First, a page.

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Caring For Your Houseplants During The Summer

Posted by The Sill on

Did you know plants face dehydration and sunburn during the summer just like we do? It is important to tweak your plant care routine during the hot months ahead. With some proper precautions, the summer - a time for growth and regeneration - can be the best season for your houseplants. Here are our top tips for keeping your plants healthy and happy.

(Pictured: Jade, Pothos, Moon Pilea)
1. Water your plants more than usual to make up for both the increase in heat and plant-growth that happens during the summer months. The best time to water is early morning or early evening when it is cooler and the water is less likely to evaporate.

2. Help your plants retain moisture by adding mulch, rocks, or water-retaining crystals to the potting soil.

3. Mist plants lightly with water to increase their level of humidity and hydration (avoid on African Violets, Begonias, and other flowering plants that don't like to get their leaves wet!).

4. Keep a closer eye on your plants. If they begin to wilt - water more frequently.

1. If you keep your plants on a windowsill or in direct sunlight, draw a sheer curtain during the day when the sun is strong or move your plants more towards the center of the room, to avoid leaf burn. Ouch!

2. Rotate your plants so each side gets equal sun exposure and they do not lean towards the window.

3. If you're unsure if the light your plant is receiving during the summer is too intense, put your hand in that same area. If it is too hot for you - it is probably too hot for your plant.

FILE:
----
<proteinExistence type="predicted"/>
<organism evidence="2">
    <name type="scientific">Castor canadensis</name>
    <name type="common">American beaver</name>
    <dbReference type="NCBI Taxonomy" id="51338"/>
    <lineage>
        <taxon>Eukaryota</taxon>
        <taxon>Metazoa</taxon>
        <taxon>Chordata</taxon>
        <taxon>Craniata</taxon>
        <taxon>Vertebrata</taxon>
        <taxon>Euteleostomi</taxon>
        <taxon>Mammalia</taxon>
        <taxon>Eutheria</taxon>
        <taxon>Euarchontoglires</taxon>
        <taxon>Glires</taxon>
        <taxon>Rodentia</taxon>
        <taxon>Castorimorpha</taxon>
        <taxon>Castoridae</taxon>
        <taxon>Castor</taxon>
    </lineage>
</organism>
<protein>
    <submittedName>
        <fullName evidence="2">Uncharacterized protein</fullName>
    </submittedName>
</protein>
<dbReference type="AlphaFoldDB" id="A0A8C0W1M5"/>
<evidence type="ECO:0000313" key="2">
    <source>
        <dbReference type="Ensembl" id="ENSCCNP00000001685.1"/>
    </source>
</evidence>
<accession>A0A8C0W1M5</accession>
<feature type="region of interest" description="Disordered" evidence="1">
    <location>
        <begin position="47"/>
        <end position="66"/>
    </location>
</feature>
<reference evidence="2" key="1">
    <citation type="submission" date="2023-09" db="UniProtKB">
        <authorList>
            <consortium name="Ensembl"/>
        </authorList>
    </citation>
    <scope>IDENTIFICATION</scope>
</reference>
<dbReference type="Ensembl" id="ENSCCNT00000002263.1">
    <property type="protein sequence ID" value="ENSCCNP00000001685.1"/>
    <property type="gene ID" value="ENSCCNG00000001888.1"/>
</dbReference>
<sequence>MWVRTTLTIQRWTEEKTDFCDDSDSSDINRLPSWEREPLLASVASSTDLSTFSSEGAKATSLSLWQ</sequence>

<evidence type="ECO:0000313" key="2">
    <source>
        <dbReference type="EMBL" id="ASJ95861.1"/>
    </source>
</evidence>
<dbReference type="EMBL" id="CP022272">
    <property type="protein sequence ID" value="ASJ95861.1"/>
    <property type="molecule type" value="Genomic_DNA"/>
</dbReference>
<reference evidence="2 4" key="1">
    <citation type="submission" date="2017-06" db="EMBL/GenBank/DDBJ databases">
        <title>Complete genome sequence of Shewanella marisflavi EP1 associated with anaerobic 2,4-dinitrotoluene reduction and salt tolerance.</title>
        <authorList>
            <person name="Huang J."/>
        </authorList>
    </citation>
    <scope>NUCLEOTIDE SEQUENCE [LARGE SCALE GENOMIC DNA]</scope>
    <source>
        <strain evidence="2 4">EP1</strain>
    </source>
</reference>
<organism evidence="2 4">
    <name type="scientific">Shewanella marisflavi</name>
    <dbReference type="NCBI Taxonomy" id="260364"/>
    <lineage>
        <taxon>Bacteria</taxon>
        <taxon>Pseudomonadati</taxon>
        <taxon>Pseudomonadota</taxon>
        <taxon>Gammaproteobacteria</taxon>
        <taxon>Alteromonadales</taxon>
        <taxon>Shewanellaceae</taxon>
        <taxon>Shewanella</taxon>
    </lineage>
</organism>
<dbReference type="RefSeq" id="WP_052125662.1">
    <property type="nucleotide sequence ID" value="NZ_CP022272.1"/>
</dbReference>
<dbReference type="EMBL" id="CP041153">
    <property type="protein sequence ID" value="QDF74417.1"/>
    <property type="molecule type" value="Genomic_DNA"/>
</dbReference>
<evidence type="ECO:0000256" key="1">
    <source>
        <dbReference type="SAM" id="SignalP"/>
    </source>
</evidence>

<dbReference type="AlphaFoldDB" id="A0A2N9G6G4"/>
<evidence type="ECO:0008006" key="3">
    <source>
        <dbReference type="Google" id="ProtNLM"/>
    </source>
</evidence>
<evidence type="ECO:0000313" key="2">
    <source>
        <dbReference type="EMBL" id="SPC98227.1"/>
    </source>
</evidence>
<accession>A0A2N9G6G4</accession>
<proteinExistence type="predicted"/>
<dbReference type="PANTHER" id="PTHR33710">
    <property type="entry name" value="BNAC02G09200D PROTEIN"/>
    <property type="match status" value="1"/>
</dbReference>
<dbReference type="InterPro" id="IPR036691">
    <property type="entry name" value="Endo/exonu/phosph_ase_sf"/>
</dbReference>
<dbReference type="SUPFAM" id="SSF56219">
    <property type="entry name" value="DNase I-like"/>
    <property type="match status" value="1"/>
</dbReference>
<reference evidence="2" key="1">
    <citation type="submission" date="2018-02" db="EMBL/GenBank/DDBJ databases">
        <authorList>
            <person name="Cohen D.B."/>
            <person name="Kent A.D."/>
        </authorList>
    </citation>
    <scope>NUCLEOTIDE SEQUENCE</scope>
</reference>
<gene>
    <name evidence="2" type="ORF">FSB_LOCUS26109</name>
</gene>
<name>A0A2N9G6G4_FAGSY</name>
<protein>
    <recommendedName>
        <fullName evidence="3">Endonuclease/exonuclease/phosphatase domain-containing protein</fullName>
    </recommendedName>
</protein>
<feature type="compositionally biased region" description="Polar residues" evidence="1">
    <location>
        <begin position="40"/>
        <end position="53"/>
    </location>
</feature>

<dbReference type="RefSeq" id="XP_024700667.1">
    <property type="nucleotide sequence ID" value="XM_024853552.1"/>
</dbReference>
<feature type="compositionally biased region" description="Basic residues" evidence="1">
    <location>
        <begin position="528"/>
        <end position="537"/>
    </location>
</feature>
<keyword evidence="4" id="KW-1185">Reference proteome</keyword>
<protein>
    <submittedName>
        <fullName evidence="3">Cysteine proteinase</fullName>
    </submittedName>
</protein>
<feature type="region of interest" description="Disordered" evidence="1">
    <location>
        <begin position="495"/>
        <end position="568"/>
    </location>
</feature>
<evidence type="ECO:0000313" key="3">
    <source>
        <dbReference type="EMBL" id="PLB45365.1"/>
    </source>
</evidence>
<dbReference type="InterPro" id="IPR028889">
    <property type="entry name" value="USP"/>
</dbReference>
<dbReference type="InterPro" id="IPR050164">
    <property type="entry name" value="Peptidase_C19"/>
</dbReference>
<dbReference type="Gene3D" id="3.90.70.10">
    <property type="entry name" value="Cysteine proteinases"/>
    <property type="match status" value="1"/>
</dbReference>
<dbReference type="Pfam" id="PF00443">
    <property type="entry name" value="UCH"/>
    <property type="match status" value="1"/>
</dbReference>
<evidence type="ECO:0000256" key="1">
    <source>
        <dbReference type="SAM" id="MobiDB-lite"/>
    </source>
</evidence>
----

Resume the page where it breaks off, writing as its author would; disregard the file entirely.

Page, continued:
1. Don't blast your AC when you're not home and don't place plants directly by the air conditioner. Added bonus, you'll save a little on your electric bill. Most houseplants prefer a warmer more humid climate. An exception to this rule is succulents and cacti - dry heat lovers. But they prefer the AC off as well.

2. Increase humidity by grouping your plants together and/or moving them to a more humid room like the bathroom. If you don't mind the look aesthetically, you can place them on pebble filled trays allowing you to add water to the bottom of the tray without over-soaking the plant's roots.

3. Invest in a humidifier for your plants - and your skin!

Prune & Fertilize
1. Regularly prune off dying or unnecessary foliage, which uses up nutrients and water - and can attract pesky insects. Do not allow dropped leaves to collect on top of the soil, this also increases the chance of pests and diseases.

2. If you use fertilizer, slightly increase the amount. Plant-growth increases during the summer season.

Move Outdoors
1. If you're one of the few New Yorkers with a coveted outdoor space, consider putting your indoor houseplants outside for the summer. Most plants can be invigorated by a summer outdoors. Just be sure to make the move gradual to avoid shock - i.e. don't move a plant from a dark corner to a reflective rooftop in a single go.

2. Place them in a shadier spot first, followed by light conditions similar to what they enjoyed inside. Never put them in direct sunlight. A north or west-side exposure is usually a good bet.

3. Make sure they have drainage holes incase of heavy rain, or place them where they won't be soaked, which, like overwatering, can cause root-rot.

Plant care questions? Shoot us an email at and we'll be happy to help.


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